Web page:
November 17, 2021 | Updated: June 21, 2022
For businesses, sustainability goals were once seen as a choice. Increasingly, they are an imperative. Consumers, investors and governments are seeking assurances that the demands of the present don’t compromise the future.
Digital technologies are paving the way, in a couple of ways, like cutting power consumption, supporting renewable sources of energy and decentralizing services to mitigate the impact of natural disasters caused by climate change. Along the way, they’re using big data, smart grid, blockchain, renewable energies, Internet of Things and electric cars.
“The technologies as a whole require a high energy expenditure to be developed, however, they replace previous less efficient and dirty methods such as the use of fossil fuels and biomass,” said IEEE Member Filipe Torres.
The IEEE Standards Association supports sustainability through standards that cover, among other things, the interfaces between renewable energy sources and smart grids, the operation of smart grids and methods to measure and identify power consumption of IT and communications devices.
Increasing Energy Efficiency
Global electricity consumption is increasing faster than the worldwide population, according to the U.S. Energy Information Agency. This increase reflects changes in the composition of the global economy toward more energy-intensive industries.
But the rise in consumption has increased the need for energy efficiency, in part to offset higher energy prices and also to reduce consumption of fossil fuels.
“Electricity prices are trending upwards in many areas, so reducing electricity consumption through sustainability efforts can help save significant amounts of money in the long run,” said Kyri Baker, IEEE member.
“Smart devices that monitor and control usage of natural resources such as water, electricity and gas are among the technologies that will drive sustainability in the near future,” said Guilherme Susteras, IEEE Senior member.
Another energy efficiency initiative that is generating significant interest: harnessing waste heat from computers for power generation, either at the data center level or from individual graphics cards.
Supporting Renewable Energy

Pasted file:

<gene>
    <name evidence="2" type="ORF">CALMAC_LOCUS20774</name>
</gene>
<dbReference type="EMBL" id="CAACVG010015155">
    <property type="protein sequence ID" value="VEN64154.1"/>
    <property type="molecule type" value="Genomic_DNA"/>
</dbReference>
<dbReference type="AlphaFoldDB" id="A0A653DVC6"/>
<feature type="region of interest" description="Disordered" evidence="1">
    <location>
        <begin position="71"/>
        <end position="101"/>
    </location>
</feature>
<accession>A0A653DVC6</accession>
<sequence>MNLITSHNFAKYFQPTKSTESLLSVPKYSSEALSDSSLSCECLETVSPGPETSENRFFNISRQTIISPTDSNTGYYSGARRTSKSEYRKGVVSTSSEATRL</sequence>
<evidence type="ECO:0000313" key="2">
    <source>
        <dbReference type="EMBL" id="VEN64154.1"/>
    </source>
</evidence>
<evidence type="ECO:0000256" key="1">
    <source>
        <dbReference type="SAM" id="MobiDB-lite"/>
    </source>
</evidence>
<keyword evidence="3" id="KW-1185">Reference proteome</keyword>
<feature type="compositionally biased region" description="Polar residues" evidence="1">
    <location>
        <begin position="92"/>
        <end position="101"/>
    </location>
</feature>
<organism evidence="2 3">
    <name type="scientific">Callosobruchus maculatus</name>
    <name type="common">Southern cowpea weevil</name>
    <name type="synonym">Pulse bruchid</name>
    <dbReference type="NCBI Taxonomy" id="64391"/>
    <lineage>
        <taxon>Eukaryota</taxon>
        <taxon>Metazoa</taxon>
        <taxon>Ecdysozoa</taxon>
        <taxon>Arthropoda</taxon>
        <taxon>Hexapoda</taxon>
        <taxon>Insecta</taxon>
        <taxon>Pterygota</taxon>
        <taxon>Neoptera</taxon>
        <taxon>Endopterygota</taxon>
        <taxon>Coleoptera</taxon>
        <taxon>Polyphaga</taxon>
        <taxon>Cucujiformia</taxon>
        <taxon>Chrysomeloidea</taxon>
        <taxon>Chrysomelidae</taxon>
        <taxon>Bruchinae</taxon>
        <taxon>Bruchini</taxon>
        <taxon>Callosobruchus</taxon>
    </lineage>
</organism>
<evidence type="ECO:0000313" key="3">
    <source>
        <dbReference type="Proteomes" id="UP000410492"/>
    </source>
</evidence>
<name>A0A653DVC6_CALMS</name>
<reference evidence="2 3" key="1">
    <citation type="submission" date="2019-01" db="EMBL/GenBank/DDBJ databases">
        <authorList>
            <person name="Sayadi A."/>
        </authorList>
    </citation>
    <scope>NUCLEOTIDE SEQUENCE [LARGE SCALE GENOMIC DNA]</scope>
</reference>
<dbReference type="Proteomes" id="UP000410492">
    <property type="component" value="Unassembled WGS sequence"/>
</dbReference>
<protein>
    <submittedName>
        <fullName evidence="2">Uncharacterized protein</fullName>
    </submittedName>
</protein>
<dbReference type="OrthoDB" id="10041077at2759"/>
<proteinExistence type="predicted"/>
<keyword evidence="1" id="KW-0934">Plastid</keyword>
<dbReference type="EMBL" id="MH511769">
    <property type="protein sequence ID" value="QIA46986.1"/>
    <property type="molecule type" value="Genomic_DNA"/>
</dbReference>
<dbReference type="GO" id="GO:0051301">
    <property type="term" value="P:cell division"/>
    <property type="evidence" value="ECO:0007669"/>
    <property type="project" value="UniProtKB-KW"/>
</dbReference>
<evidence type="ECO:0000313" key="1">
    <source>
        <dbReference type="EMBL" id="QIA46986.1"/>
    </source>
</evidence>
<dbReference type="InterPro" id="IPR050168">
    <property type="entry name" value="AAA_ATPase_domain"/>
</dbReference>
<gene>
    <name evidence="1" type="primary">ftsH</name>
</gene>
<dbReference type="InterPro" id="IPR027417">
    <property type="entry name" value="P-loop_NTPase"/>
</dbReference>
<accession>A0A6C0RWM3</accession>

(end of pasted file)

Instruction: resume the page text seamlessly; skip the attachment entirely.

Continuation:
One challenge of supporting renewable energy is that power generation may not align perfectly with demand. Power consumption tends to drop at night when people are asleep. Wind turbines, however, may still be able to produce power during this time. But unless that energy can be stored in batteries, the wind turbines may simply shut down.
A promising avenue for increasing the number of batteries: storing energy in electric vehicles. The vehicle batteries can be charged during off-peak hours. And during the day, when power demand is high but the vehicles are not in use, they can provide electricity to the grid through bi-directional chargers.
Baker said this type of system could be beneficial for organizations that operate vehicle fleets.
“Looking forward, businesses can also leverage transportation electrification by electrifying fleet vehicles, drawing more people to the business by providing electric vehicle (EV) charging stations and even utilizing bi-directional EV chargers to help shave peak demands and lower electricity bills,” she said.
Rooftop solar panels and localized energy storage can help decrease reliance on a centralized grid. That’s a huge benefit in the case of a natural disaster or widespread power failure.
“Increased deployment of decentralized energy resources — in particular (partly) self-sufficient microgrids with autonomous generation and storage capacity, that are capable of providing service even when faced with grid failures will enable a better response to natural disasters,” said Jorge Soares, IEEE Senior member. “Innovations here range from improved computing capacity, better prediction models, and even vehicle-to-grid capabilities.”
Universities are an ideal venue to explore smart cities technologies. Some are as large as small towns, but their environments can be easily influenced. This IEEE Xplore article explores what researchers are learning about smart cities technology from the experience of university campuses across the world.